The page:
Displays information about the configured swap devices.

task

Displays the contents of the task_struct for the current context or for a specified PID or task.

timer

Displays the entries in the timer queue in chronological order.

vm

Displays the virtual memory data, including the addresses of mm_struct and the page directory, resident set size, and total virtual memory size for the current context or for a specified PID or task.

vtop

Translates a user or kernel virtual address to a physical address. The command also displays the PTE translation, vm_area_struct data for user virtual addresses, mem_map page data for a physical page, and the swap location or file location if the page is not mapped.

waitq

Displays tasks that are blocked on a specified wait queue.

10.2.5 Helper Commands

The following commands perform calculation, translation, and search functions:

ascii

Translates a hexadecimal value to ASCII. With no argument, the command displays an ASCII chart.

btop

Translates a hexadecimal address to a page number.

eval

Evaluates an expression and displays the result in hexadecimal, decimal, octal, and binary. For example:

crash> eval 4g / 0x100
hexadecimal: 1000000  (16MB)
    decimal: 16777216  
      octal: 100000000
     binary: 0000000000000000000000000000000000000001000000000000000000000000
list

Displays the contents of a linked list of data objects, typically structures, starting at a specified address.

ptob

Translates a page number to its physical address (byte value).

ptov

Translates a physical address to a kernel virtual address.

search

Searches for a specified value in a specified range of user virtual memory, kernel virtual memory, or physical memory.

rd

Displays a selected range of user virtual memory, kernel virtual memory, or physical memory using the specified format.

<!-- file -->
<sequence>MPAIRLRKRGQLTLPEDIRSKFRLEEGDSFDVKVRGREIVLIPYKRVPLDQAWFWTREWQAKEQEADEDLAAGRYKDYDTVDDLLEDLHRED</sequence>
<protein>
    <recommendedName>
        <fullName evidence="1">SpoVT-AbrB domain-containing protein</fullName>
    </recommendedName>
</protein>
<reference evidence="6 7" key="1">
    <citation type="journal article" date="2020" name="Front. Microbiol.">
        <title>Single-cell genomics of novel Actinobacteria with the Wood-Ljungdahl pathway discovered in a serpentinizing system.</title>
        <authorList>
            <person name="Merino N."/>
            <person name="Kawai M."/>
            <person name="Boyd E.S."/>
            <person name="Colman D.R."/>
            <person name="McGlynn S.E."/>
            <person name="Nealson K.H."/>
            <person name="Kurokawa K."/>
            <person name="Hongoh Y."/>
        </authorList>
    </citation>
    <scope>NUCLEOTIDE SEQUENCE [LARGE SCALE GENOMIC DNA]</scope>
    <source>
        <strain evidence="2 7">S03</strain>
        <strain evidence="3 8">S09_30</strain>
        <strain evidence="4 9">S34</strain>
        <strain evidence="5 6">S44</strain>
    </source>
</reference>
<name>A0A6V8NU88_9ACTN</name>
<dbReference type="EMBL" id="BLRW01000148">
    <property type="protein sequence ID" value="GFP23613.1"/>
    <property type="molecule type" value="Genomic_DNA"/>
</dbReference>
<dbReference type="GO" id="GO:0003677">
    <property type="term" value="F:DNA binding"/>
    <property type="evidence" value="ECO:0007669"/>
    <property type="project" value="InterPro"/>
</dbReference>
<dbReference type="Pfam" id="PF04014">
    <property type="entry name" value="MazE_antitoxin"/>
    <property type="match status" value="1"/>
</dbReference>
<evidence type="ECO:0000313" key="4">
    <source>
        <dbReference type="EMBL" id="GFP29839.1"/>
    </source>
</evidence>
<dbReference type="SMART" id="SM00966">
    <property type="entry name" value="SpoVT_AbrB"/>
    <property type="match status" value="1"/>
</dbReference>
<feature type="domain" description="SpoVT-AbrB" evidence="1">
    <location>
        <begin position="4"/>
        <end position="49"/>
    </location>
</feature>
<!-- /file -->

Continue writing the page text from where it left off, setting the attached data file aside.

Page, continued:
wr

Writes a value to a memory location specified by symbol or address.

Warning

To avoid data loss or data corruption, take great care when using the wr command.

10.2.6 Session Control Commands

The following commands control the crash session:

alias

Defines an alias for a command. With no argument, the command displays the current list of aliases.

exit, q, or quit

Ends the crash session.

extend

Loads or unloads the specified crash extension shared object libraries.

foreach

Execute a bt, files, net, task, set, sig, vm, or vtop command on multiple tasks.

gdb

Passes any arguments to the GNU Debugger for processing.

repeat

Repeats a command indefinitely until you type Ctrl-C. This command is only useful when you use crash to examine a live system.

set

Sets the context to a specified PID or task. With no argument, the command displays the current context.

10.2.7 Guidelines for Examining a Dump File

The steps for debugging a memory dump from a kernel crash vary widely according to the problem. The following guidelines suggest some basic investigations that you can try:

  • Use bt to trace the functions that led to the kernel panic.

  • Use bt -a to trace the active task on each CPU. There is often a relationship between the panicking task on one CPU and the running tasks on the other CPUs. If the listed command is cpu_idle or swapper, no task was running on a CPU.

  • Use bt –l to display the line number of the source files corresponding to each function call in the stack trace.

  • Use kmem –i to obtain a summary of memory and swap usage. Look for a SLAB value greater than 500 MB and a SWAP USED value greater than 0%.

  • Use ps | grep UN to check for processes in the TASK_UNINTERRUPTIBLE state (D state), usually because they are waiting on I/O. Such processes contribute to the load average and cannot be killed.

  • Use files to display the files that a process had open.

You can shell indirection operators to save output from a command to a file for later analysis or to pipe the output through commands such as grep, for example:

crash> foreach files > files.txt
crash> foreach bt | grep bash
PID: 3685   TASK: ffff880058714580  CPU: 1   COMMAND: "bash"
PID: 11853  TASK: ffff88001c6826c0  CPU: 0   COMMAND: "bash"